Life comes at you fast. One day, the whole god-damned world sparkles like a trio of bindis on your forehead. The next, you're jaded and your only solace is a vague nostalgic sense of how glorious things once were.
Why do we put forward such a bleak vision of the world as a lovely sunny winter weekend descends upon us?
Because this was pretty much the world view of Romantic poet William Wordsworth (1770-1850). And it's Wordsworth who originally coined the phrase "Splendour In The Grass" in his poem Ode: Intimations of Immortality from Recollections of Early Childhood.
Wait, the phrase "Splendour in the Grass" is over 200 years old?
It is. People often think it originates from a 1961 Oscar-winning film of the same name. But they're wrong.
HuffPost Australia is at the festival this weekend and spoke to its founders. They said they almost called the festival "Home and Away", but eventually settled upon the name of the 1961 film.
But if they'd seen the film lately, they'd recall that it pays direct homage to old Wordsie. Indeed, Natalie Wood's character reads key Wordsworth lines at the end of the film. Here's the stanza she reads:
Though nothing can bring back the hour
Of splendour in the grass, of glory in the flower;
We will grieve not, rather find
Strength in what remains behind;
So what does these words mean and why does it matter?
We put that question to Professor Will Christie at the Australian National University. He's an English literature expert and thoroughly good bloke who knows his Wordsworth backwards. Among other things he said:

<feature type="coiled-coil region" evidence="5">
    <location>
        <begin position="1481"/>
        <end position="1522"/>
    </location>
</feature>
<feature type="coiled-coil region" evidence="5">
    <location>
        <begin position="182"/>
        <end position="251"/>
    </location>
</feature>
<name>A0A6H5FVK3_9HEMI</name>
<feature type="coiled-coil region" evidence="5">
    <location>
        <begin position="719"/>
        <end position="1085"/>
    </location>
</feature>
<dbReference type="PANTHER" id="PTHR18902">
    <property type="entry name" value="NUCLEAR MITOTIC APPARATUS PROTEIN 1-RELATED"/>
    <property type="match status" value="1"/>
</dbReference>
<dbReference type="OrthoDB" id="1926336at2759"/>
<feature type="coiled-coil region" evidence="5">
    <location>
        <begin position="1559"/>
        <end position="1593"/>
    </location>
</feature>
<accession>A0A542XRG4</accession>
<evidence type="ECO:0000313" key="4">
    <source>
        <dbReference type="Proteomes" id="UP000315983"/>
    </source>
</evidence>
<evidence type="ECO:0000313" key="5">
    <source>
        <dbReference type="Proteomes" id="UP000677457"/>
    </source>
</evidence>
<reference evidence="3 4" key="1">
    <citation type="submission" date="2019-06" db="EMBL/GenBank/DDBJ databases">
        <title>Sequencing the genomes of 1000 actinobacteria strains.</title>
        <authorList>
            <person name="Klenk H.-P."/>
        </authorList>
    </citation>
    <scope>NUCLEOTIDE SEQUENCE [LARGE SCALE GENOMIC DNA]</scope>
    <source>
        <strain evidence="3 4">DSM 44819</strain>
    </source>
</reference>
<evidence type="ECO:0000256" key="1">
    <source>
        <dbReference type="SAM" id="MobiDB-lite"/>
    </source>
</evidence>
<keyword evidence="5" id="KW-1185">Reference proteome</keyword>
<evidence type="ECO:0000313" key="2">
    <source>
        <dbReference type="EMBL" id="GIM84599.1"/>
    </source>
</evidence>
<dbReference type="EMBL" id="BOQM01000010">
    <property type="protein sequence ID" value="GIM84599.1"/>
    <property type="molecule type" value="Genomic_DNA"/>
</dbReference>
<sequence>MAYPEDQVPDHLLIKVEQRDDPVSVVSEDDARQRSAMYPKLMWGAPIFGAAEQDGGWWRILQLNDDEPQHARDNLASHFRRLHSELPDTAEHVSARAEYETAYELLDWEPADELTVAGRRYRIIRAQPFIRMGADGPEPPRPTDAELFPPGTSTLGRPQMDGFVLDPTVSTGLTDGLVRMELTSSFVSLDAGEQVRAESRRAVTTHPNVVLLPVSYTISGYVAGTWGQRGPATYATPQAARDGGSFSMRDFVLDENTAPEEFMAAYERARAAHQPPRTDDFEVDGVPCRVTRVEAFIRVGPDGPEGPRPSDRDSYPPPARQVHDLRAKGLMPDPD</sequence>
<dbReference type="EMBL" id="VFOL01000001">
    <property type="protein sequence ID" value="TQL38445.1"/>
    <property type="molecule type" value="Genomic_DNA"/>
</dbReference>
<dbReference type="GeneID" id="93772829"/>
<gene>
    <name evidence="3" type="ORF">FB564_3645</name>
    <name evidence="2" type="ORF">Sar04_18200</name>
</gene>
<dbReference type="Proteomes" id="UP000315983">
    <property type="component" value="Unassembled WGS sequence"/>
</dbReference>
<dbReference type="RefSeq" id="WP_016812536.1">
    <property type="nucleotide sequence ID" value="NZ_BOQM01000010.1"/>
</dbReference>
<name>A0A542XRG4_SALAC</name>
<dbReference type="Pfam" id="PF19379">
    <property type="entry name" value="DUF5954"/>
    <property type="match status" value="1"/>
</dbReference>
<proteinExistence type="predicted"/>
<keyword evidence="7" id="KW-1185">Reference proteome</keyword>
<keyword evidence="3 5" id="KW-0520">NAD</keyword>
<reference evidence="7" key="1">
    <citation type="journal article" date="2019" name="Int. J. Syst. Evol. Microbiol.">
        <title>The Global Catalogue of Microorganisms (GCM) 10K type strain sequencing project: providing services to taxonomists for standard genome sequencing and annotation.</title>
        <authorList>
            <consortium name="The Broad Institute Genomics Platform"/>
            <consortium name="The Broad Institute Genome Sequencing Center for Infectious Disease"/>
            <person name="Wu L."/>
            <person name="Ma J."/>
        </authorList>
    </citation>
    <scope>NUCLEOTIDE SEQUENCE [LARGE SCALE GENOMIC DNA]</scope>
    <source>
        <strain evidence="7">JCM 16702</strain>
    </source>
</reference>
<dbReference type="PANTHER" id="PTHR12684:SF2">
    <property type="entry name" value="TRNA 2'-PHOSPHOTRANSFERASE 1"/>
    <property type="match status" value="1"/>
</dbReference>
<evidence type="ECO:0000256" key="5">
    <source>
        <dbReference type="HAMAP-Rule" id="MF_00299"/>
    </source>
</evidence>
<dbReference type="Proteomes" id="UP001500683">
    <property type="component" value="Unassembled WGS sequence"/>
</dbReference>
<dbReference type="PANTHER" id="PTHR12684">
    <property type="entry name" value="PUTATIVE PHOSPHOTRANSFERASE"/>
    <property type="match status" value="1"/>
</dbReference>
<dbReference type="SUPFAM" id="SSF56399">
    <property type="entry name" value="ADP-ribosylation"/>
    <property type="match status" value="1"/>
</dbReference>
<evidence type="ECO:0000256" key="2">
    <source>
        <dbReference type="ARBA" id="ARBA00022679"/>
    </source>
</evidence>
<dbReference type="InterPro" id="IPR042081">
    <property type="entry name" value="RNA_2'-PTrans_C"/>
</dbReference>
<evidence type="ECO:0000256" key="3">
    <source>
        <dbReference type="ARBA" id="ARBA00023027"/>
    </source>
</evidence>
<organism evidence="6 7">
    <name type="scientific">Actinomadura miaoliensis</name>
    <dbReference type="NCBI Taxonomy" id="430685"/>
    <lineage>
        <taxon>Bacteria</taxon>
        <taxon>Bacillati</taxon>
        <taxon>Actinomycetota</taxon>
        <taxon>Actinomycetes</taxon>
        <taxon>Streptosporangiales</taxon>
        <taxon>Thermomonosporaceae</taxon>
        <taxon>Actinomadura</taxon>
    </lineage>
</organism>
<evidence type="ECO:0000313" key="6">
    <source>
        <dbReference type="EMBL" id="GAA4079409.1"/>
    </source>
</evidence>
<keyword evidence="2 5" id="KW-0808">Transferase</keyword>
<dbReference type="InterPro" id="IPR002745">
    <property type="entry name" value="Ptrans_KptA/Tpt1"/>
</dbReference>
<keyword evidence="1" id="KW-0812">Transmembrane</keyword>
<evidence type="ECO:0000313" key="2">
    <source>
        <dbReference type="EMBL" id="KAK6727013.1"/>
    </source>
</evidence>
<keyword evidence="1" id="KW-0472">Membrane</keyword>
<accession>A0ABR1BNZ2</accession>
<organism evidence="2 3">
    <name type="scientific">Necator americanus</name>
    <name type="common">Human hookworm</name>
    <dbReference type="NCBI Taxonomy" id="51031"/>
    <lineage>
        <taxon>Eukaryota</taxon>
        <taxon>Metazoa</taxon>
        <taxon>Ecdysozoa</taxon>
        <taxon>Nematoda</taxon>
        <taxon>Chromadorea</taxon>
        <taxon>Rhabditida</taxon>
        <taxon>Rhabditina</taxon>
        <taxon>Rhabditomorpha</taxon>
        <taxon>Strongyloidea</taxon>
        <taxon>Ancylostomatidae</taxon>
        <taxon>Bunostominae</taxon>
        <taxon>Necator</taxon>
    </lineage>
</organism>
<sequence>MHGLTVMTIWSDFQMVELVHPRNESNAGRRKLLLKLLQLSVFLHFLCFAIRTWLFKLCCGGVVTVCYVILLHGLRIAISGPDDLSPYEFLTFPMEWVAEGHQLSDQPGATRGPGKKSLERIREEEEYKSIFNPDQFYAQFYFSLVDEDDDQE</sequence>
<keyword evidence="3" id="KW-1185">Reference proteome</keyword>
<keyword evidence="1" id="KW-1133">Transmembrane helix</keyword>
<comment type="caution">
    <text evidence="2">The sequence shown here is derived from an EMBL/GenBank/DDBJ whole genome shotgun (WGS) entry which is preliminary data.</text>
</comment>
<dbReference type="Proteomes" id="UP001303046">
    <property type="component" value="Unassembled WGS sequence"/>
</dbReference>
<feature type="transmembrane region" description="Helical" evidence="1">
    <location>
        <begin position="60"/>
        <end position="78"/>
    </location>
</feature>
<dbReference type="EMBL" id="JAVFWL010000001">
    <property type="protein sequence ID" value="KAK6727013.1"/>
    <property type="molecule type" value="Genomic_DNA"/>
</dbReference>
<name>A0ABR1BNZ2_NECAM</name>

"What the poem's about is a sense in a particular kind of nostalgia, the idea of childhood as a time of extraordinary visionary clarity.
The challenge is how do you overcome this [as you get older], and that's where the idea of the splendour of the grass comes in.
What is more ordinary than grass? Grass is not supposed to be splendid, but if you see it with the right eyes...
The answer is there. We have to recover the sense of importance of even the most ordinary things."
So there you have it. The name of this festival has a lovely message tied in.
And to reiterate, that message is to savour your youthful years, which are the best, clearest, most wonderful years of your life.
But when those years fade, don't get washed-up and cynical and despairing. Instead, find beauty and inspiration and yes, even splendour, in the most mundane situations and objects -- and what could be a better metaphor for ordinariness than boring old grass?
One last thought...
Wordsworth was obsessed with youth in other poems too. In his poem My Heart Leaps Up, he famously wrote "The Child is father of the Man", implying that we're pure in our precious early years before world-weariness sets in and the grass is no longer so splendid.
The people who named "Splendour in the Grass" likely had none of that in mind. Seems like they pretty much chose the phrase because it has an upbeat feel to it suggesting excitement, outdoorsiness, even sexiness.
But it's nice to know there's a deeper message we can all take home, don't you think?
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